As a kid I loved climbing trees, warm weather year round, and making new friends from several different cultures. I had friends from Germany, Haiti, and the United States there in Haiti. We had a lot of fun together. It was really interesting, having three different cultures mixing together, all at the same time. My friend Jeremy (the German), was interesting to be around. He had a very different perspective and thoughts on life. He always brought an interesting viewpoint to our discussions. Joab was my best Haitian friend and best friend as a whole. He was the one who always brought a voice of reason to our debates. He was the most mature of our group. Peter was my best Haitian-American friend. He was an incredibly friendly person. He had a habit of making everybody around him smile. Playing nerf battles was always a fun challenge with people talking to each other in whichever language they could best get their point across.
Another adjustment we had to make was on how the Haitian people would communicate with each other. They did not consider the same subjects that we did taboo. They were perfectly willing to discuss religion, even with a perfect stranger. Another thing we found odd was how they had no concept of shame when it came to asking a foreigner for a handout. There was always a constant stream of visitors at our door, requesting financial assistance in one area or another. The most difficult part of that situation was deciding who we could help, because not only did we have to balance priorities, we also knew that some of them were lying to us and did not actually need any financial assistance at all.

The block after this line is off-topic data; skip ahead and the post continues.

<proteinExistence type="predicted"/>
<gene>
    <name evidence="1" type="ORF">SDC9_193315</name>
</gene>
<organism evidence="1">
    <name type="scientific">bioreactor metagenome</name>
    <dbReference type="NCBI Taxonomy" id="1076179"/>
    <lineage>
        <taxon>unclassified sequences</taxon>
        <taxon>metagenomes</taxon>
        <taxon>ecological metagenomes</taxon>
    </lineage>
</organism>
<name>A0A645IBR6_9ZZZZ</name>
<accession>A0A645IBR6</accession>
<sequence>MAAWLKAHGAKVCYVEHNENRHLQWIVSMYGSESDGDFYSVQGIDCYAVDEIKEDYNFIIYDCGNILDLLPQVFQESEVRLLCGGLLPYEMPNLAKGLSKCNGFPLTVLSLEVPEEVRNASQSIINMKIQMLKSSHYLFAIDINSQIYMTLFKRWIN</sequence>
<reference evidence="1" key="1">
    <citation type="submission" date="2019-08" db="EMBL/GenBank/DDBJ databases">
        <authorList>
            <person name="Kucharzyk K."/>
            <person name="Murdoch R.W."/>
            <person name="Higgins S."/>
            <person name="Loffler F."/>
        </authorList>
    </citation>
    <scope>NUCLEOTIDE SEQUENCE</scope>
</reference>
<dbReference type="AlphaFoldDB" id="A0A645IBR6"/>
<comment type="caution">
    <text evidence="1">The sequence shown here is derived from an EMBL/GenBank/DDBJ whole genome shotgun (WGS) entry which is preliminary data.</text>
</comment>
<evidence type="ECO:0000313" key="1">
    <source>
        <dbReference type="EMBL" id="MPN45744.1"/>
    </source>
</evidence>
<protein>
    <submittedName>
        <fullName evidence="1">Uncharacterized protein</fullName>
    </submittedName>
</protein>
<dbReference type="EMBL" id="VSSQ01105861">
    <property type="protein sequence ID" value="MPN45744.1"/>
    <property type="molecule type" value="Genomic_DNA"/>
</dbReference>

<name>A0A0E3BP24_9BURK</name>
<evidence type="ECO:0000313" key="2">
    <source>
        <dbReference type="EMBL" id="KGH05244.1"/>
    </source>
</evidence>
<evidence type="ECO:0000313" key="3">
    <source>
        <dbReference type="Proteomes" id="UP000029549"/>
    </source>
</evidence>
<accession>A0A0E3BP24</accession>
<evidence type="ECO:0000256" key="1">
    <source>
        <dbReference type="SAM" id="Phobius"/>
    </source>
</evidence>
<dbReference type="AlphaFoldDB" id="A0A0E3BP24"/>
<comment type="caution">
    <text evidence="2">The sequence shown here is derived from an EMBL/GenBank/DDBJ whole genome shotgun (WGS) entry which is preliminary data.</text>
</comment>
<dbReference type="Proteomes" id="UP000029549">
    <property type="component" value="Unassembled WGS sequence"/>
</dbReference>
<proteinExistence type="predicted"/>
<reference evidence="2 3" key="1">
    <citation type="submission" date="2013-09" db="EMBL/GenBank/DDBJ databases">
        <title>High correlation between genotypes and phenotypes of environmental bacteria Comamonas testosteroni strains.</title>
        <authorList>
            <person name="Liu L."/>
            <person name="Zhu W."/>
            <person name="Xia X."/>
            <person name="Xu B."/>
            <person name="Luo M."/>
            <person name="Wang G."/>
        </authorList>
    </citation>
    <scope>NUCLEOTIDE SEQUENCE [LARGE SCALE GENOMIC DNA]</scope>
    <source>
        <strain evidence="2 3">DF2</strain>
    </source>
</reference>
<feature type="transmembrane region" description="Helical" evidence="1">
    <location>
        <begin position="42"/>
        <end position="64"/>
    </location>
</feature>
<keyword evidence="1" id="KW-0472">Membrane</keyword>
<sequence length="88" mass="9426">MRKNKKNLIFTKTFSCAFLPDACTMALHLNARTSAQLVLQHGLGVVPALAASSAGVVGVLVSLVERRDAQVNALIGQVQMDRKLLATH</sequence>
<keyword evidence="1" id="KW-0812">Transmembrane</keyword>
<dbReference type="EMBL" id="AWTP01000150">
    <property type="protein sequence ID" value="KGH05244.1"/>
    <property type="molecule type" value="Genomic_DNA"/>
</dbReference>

Growing up in Haiti, on the whole, was a very beneficial experience in my opinion. I learned American culture from my parents, visits to the States, and my friends who still lived in the States, while I learned Haitian culture by living in their country and learning directly from the Haitians. This led to me having a unique worldview that is a blend of both American and Haitian culture as well as the wonderful blessings each contained. The experience was a rewarding one, and it allowed me to be able to distinguish the faults in both American and Haitian culture.
Moving anywhere is hard. Soon I will be leaving Haiti to attend university in the US. You leave the place you have known and the friends you have made in order to experience something new. The transition is even harder when you leave your own country and culture and are submerged in a completely new environment. The experience, however, can be a very rewarding one, as it was with me. Everyone fears change, and moving is a perfect example of extreme change. Change is a part of life. It is up to us to accept the changes that occur and grow because of them.
Submitted by Ian Christensen